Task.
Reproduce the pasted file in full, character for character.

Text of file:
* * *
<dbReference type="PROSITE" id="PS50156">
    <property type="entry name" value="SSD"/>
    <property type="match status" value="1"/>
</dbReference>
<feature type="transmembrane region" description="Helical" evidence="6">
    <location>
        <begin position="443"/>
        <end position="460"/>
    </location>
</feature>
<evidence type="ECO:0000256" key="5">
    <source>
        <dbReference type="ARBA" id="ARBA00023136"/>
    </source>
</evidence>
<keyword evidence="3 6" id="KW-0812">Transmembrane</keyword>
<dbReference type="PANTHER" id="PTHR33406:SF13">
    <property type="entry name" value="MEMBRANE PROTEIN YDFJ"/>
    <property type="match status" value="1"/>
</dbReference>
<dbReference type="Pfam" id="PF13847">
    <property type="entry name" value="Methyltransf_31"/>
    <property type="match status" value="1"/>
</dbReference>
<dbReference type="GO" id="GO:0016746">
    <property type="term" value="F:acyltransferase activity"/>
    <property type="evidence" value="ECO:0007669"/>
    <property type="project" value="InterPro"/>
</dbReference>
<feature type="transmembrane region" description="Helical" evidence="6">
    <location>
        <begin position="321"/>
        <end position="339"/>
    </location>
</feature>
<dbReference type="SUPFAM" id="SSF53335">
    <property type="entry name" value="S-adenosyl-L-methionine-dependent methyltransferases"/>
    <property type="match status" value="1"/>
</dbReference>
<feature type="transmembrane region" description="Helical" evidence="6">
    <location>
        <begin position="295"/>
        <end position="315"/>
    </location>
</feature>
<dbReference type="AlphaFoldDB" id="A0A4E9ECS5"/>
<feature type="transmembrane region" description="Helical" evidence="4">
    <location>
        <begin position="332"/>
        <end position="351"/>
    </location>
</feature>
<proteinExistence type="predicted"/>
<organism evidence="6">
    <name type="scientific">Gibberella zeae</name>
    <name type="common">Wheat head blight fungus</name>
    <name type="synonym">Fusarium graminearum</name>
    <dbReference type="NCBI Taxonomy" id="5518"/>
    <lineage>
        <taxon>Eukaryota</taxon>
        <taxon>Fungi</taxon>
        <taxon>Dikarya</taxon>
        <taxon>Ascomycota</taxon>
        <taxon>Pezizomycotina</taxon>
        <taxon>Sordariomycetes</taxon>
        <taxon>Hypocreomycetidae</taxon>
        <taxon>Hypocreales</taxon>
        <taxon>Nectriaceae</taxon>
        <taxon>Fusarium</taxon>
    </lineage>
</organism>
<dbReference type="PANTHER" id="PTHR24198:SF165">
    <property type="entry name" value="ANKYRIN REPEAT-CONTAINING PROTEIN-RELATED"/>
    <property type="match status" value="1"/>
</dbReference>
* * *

<dbReference type="PROSITE" id="PS50156">
    <property type="entry name" value="SSD"/>
    <property type="match status" value="1"/>
</dbReference>
<feature type="transmembrane region" description="Helical" evidence="6">
    <location>
        <begin position="443"/>
        <end position="460"/>
    </location>
</feature>
<evidence type="ECO:0000256" key="5">
    <source>
        <dbReference type="ARBA" id="ARBA00023136"/>
    </source>
</evidence>
<keyword evidence="3 6" id="KW-0812">Transmembrane</keyword>
<dbReference type="PANTHER" id="PTHR33406:SF13">
    <property type="entry name" value="MEMBRANE PROTEIN YDFJ"/>
    <property type="match status" value="1"/>
</dbReference>
<dbReference type="Pfam" id="PF13847">
    <property type="entry name" value="Methyltransf_31"/>
    <property type="match status" value="1"/>
</dbReference>
<dbReference type="GO" id="GO:0016746">
    <property type="term" value="F:acyltransferase activity"/>
    <property type="evidence" value="ECO:0007669"/>
    <property type="project" value="InterPro"/>
</dbReference>
<feature type="transmembrane region" description="Helical" evidence="6">
    <location>
        <begin position="321"/>
        <end position="339"/>
    </location>
</feature>
<dbReference type="SUPFAM" id="SSF53335">
    <property type="entry name" value="S-adenosyl-L-methionine-dependent methyltransferases"/>
    <property type="match status" value="1"/>
</dbReference>
<feature type="transmembrane region" description="Helical" evidence="6">
    <location>
        <begin position="295"/>
        <end position="315"/>
    </location>
</feature>
<dbReference type="AlphaFoldDB" id="A0A4E9ECS5"/>
<feature type="transmembrane region" description="Helical" evidence="4">
    <location>
        <begin position="332"/>
        <end position="351"/>
    </location>
</feature>
<proteinExistence type="predicted"/>
<organism evidence="6">
    <name type="scientific">Gibberella zeae</name>
    <name type="common">Wheat head blight fungus</name>
    <name type="synonym">Fusarium graminearum</name>
    <dbReference type="NCBI Taxonomy" id="5518"/>
    <lineage>
        <taxon>Eukaryota</taxon>
        <taxon>Fungi</taxon>
        <taxon>Dikarya</taxon>
        <taxon>Ascomycota</taxon>
        <taxon>Pezizomycotina</taxon>
        <taxon>Sordariomycetes</taxon>
        <taxon>Hypocreomycetidae</taxon>
        <taxon>Hypocreales</taxon>
        <taxon>Nectriaceae</taxon>
        <taxon>Fusarium</taxon>
    </lineage>
</organism>
<dbReference type="PANTHER" id="PTHR24198:SF165">
    <property type="entry name" value="ANKYRIN REPEAT-CONTAINING PROTEIN-RELATED"/>
    <property type="match status" value="1"/>
</dbReference>